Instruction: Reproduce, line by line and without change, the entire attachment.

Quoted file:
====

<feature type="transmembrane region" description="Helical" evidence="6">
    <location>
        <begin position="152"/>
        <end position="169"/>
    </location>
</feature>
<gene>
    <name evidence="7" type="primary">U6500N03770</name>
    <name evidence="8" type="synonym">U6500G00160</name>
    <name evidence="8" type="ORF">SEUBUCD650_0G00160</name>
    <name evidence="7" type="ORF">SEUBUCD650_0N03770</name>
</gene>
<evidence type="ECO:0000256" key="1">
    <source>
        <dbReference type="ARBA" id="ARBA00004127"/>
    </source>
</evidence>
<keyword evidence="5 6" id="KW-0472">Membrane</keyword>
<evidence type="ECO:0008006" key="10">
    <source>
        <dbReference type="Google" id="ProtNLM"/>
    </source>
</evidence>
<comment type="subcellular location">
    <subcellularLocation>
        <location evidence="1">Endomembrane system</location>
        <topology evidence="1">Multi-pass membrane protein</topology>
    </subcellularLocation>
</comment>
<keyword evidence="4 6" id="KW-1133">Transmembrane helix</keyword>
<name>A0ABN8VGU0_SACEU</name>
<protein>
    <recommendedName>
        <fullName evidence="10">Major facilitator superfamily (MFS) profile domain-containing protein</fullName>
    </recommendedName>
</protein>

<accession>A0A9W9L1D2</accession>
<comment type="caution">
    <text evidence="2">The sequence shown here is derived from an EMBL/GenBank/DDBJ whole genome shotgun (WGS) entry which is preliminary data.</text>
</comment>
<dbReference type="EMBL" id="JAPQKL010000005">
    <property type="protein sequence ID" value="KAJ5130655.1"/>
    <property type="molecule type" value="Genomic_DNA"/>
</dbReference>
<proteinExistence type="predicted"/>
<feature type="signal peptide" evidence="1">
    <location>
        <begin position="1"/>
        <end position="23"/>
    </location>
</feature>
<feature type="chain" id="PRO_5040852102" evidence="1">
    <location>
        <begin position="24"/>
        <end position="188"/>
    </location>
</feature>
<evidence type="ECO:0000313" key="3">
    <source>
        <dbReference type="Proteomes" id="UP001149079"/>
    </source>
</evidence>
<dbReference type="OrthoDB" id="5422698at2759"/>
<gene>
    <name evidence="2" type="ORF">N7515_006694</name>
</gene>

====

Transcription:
<feature type="transmembrane region" description="Helical" evidence="6">
    <location>
        <begin position="152"/>
        <end position="169"/>
    </location>
</feature>
<gene>
    <name evidence="7" type="primary">U6500N03770</name>
    <name evidence="8" type="synonym">U6500G00160</name>
    <name evidence="8" type="ORF">SEUBUCD650_0G00160</name>
    <name evidence="7" type="ORF">SEUBUCD650_0N03770</name>
</gene>
<evidence type="ECO:0000256" key="1">
    <source>
        <dbReference type="ARBA" id="ARBA00004127"/>
    </source>
</evidence>
<keyword evidence="5 6" id="KW-0472">Membrane</keyword>
<evidence type="ECO:0008006" key="10">
    <source>
        <dbReference type="Google" id="ProtNLM"/>
    </source>
</evidence>
<comment type="subcellular location">
    <subcellularLocation>
        <location evidence="1">Endomembrane system</location>
        <topology evidence="1">Multi-pass membrane protein</topology>
    </subcellularLocation>
</comment>
<keyword evidence="4 6" id="KW-1133">Transmembrane helix</keyword>
<name>A0ABN8VGU0_SACEU</name>
<protein>
    <recommendedName>
        <fullName evidence="10">Major facilitator superfamily (MFS) profile domain-containing protein</fullName>
    </recommendedName>
</protein>

<accession>A0A9W9L1D2</accession>
<comment type="caution">
    <text evidence="2">The sequence shown here is derived from an EMBL/GenBank/DDBJ whole genome shotgun (WGS) entry which is preliminary data.</text>
</comment>
<dbReference type="EMBL" id="JAPQKL010000005">
    <property type="protein sequence ID" value="KAJ5130655.1"/>
    <property type="molecule type" value="Genomic_DNA"/>
</dbReference>
<proteinExistence type="predicted"/>
<feature type="signal peptide" evidence="1">
    <location>
        <begin position="1"/>
        <end position="23"/>
    </location>
</feature>
<feature type="chain" id="PRO_5040852102" evidence="1">
    <location>
        <begin position="24"/>
        <end position="188"/>
    </location>
</feature>
<evidence type="ECO:0000313" key="3">
    <source>
        <dbReference type="Proteomes" id="UP001149079"/>
    </source>
</evidence>
<dbReference type="OrthoDB" id="5422698at2759"/>
<gene>
    <name evidence="2" type="ORF">N7515_006694</name>
</gene>